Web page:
Wednesday, May 03, 2006
I think I've mentioned before that I live on the edge of a pretty fancy historic neighborhood. This neighborhood is right smack in downtown, so it's a funny mix of small-town neighborliness, gated-community snottiness, and downtown funkiness. Most of the time, I love it. But as y'all know, sometimes I really hate it.
Being close to the bus station and the homeless shelters, the verdant lawns and conspicuously enormous houses of this neighborhood attract a good number of panhandlers and petty thieves. Back when I used to read the neighborhood listserv (a.k.a. Rumor Mill), the big flap was often over a rash of porch thievery ("Re: Another topiary stolen!"). I've been panhandled here while walking home from work at least as many times as I've been asked for directions. Sometimes by con artists, and I'm sure as many times by people who are truly in need. I think the down-on-their-luck must take a look around and think, "Wow! All those rich people - I'm sure to make some money there!"
Sadly, it's not true. Rich people are tightwads.
Yesterday while walking home from work I waved hello to a gaggle of well-heeled neighbors and their overpriveledged children who were standing on their freshly re-sodded lawn and chatting with another neighbor who was idling in the middle of the street in her Cadillac SUV with the window rolled down. Not an unfamiliar scene. (Yes, I almost gagged a little).
A bit further along, a young guy came up to me and asked if he could talk to me for a minute. He was dressed a little nicer than the average panhandler, but I knew what was coming. He told me his hard-luck story. He seemed pretty sincere. In fact, he didn't seem like a regular pandhandler at all - he wasn't very smooth. He appeared to be almost in pain - I think he was, actually. It seemed to pain him to have to beg on the street like that.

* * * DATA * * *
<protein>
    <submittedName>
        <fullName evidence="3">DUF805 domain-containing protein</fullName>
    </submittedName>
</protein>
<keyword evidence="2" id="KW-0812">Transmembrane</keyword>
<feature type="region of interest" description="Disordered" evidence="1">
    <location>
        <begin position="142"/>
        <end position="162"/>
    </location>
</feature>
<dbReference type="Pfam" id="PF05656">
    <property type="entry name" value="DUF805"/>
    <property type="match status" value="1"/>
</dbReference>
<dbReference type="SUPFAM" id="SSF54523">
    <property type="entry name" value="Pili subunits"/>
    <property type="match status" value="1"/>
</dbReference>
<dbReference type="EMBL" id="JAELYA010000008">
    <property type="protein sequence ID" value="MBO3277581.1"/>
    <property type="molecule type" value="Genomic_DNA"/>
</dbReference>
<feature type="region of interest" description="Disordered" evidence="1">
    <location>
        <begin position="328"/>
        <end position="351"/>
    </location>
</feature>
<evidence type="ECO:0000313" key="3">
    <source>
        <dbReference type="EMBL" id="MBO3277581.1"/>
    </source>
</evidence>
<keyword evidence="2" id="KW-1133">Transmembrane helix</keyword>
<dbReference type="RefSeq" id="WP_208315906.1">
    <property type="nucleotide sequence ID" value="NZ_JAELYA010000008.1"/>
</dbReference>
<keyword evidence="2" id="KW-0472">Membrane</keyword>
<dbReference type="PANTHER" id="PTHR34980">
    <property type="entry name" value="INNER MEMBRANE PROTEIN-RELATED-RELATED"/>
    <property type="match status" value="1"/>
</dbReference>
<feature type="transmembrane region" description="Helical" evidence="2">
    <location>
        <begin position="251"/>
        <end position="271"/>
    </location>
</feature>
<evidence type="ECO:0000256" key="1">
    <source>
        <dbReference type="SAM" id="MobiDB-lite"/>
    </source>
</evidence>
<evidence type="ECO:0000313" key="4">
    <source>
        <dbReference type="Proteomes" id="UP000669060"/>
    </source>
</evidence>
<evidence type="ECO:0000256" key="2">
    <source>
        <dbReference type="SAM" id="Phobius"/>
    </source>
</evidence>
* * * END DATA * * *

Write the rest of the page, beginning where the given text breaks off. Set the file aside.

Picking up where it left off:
We chatted for a little while and I gave him what I had in my wallet - a ten dollar bill. That was my pocket money for the week - but I have an ATM card, and no hard-luck story.
He seemed to be suppressing anger as he told me about how hard it was to come by some work and some honest money. He'd been asking around the neighborhood for any kind of work he could get - mowing the lawn, cleaning out the rain gutter - but nobody would help him out.
I looked around at the giant lawns and overly-long stretches of gutter around us, and thought about all the hired help that my neighbors use every day. The problem, I wanted to tell him, is that rich people are tightwads. Nobody here is going to be sympathetic to a hard-luck story, because they've never been in a tight spot themselves - unless you hit the shabbier houses (like ours). Hell, the worst place I've ever been, I could still call my parents up and grovel for their money.
If you really want to find generous people, I wanted to tell him, go back to the shelter where you're staying. Or walk down the street, across what my neighbors refer to as "the frontier," to the under-managed rentals and tumbledown apartment buildings, and see if anybody has a few dollars for you. Those folks know what it is to need. They'll give you what they can.
Instead, I gave him the ten-spot from my wallet and he hugged me, awkwardly, and told me I had a heart of gold. I wished him good luck and went home, feeling sort of useless.